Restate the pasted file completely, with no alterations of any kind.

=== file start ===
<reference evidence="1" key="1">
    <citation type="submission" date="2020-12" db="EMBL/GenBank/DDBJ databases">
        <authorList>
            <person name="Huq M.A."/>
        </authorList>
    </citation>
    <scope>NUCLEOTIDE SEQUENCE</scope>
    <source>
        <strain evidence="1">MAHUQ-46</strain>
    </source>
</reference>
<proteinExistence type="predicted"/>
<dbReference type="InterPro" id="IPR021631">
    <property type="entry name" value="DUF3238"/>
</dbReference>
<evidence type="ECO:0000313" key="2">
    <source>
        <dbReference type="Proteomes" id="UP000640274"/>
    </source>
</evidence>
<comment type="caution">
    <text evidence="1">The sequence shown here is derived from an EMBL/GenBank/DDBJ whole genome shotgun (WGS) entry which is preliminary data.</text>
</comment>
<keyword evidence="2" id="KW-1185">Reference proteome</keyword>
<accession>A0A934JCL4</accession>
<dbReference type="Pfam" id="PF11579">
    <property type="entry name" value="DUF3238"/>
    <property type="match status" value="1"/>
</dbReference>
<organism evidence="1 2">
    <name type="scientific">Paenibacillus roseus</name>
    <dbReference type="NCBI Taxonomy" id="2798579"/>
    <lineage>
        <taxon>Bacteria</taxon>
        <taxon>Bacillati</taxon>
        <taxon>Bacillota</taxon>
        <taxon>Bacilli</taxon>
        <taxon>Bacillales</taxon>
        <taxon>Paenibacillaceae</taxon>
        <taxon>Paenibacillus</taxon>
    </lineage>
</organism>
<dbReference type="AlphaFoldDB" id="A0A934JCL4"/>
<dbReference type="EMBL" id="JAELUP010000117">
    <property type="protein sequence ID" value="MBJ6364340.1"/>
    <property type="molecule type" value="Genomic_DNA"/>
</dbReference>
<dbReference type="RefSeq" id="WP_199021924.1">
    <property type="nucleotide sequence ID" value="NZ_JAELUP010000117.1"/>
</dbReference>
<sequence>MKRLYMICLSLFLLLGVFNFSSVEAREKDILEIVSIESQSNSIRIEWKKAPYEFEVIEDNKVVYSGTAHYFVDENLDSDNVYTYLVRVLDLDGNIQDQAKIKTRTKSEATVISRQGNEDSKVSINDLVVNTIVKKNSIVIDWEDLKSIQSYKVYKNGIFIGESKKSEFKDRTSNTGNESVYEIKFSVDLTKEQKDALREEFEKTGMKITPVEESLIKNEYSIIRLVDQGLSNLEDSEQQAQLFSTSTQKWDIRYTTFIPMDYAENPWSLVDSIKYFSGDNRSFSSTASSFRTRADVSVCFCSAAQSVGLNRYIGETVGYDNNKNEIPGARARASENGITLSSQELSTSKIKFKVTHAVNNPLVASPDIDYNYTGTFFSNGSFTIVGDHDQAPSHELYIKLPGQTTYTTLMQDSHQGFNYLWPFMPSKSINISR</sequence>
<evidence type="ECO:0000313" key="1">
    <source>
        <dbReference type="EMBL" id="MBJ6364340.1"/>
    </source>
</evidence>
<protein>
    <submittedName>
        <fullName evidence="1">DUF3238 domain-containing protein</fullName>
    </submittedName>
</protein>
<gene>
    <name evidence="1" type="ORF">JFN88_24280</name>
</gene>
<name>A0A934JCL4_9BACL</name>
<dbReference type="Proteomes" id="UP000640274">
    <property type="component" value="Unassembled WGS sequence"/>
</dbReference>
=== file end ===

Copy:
<reference evidence="1" key="1">
    <citation type="submission" date="2020-12" db="EMBL/GenBank/DDBJ databases">
        <authorList>
            <person name="Huq M.A."/>
        </authorList>
    </citation>
    <scope>NUCLEOTIDE SEQUENCE</scope>
    <source>
        <strain evidence="1">MAHUQ-46</strain>
    </source>
</reference>
<proteinExistence type="predicted"/>
<dbReference type="InterPro" id="IPR021631">
    <property type="entry name" value="DUF3238"/>
</dbReference>
<evidence type="ECO:0000313" key="2">
    <source>
        <dbReference type="Proteomes" id="UP000640274"/>
    </source>
</evidence>
<comment type="caution">
    <text evidence="1">The sequence shown here is derived from an EMBL/GenBank/DDBJ whole genome shotgun (WGS) entry which is preliminary data.</text>
</comment>
<keyword evidence="2" id="KW-1185">Reference proteome</keyword>
<accession>A0A934JCL4</accession>
<dbReference type="Pfam" id="PF11579">
    <property type="entry name" value="DUF3238"/>
    <property type="match status" value="1"/>
</dbReference>
<organism evidence="1 2">
    <name type="scientific">Paenibacillus roseus</name>
    <dbReference type="NCBI Taxonomy" id="2798579"/>
    <lineage>
        <taxon>Bacteria</taxon>
        <taxon>Bacillati</taxon>
        <taxon>Bacillota</taxon>
        <taxon>Bacilli</taxon>
        <taxon>Bacillales</taxon>
        <taxon>Paenibacillaceae</taxon>
        <taxon>Paenibacillus</taxon>
    </lineage>
</organism>
<dbReference type="AlphaFoldDB" id="A0A934JCL4"/>
<dbReference type="EMBL" id="JAELUP010000117">
    <property type="protein sequence ID" value="MBJ6364340.1"/>
    <property type="molecule type" value="Genomic_DNA"/>
</dbReference>
<dbReference type="RefSeq" id="WP_199021924.1">
    <property type="nucleotide sequence ID" value="NZ_JAELUP010000117.1"/>
</dbReference>
<sequence>MKRLYMICLSLFLLLGVFNFSSVEAREKDILEIVSIESQSNSIRIEWKKAPYEFEVIEDNKVVYSGTAHYFVDENLDSDNVYTYLVRVLDLDGNIQDQAKIKTRTKSEATVISRQGNEDSKVSINDLVVNTIVKKNSIVIDWEDLKSIQSYKVYKNGIFIGESKKSEFKDRTSNTGNESVYEIKFSVDLTKEQKDALREEFEKTGMKITPVEESLIKNEYSIIRLVDQGLSNLEDSEQQAQLFSTSTQKWDIRYTTFIPMDYAENPWSLVDSIKYFSGDNRSFSSTASSFRTRADVSVCFCSAAQSVGLNRYIGETVGYDNNKNEIPGARARASENGITLSSQELSTSKIKFKVTHAVNNPLVASPDIDYNYTGTFFSNGSFTIVGDHDQAPSHELYIKLPGQTTYTTLMQDSHQGFNYLWPFMPSKSINISR</sequence>
<evidence type="ECO:0000313" key="1">
    <source>
        <dbReference type="EMBL" id="MBJ6364340.1"/>
    </source>
</evidence>
<protein>
    <submittedName>
        <fullName evidence="1">DUF3238 domain-containing protein</fullName>
    </submittedName>
</protein>
<gene>
    <name evidence="1" type="ORF">JFN88_24280</name>
</gene>
<name>A0A934JCL4_9BACL</name>
<dbReference type="Proteomes" id="UP000640274">
    <property type="component" value="Unassembled WGS sequence"/>
</dbReference>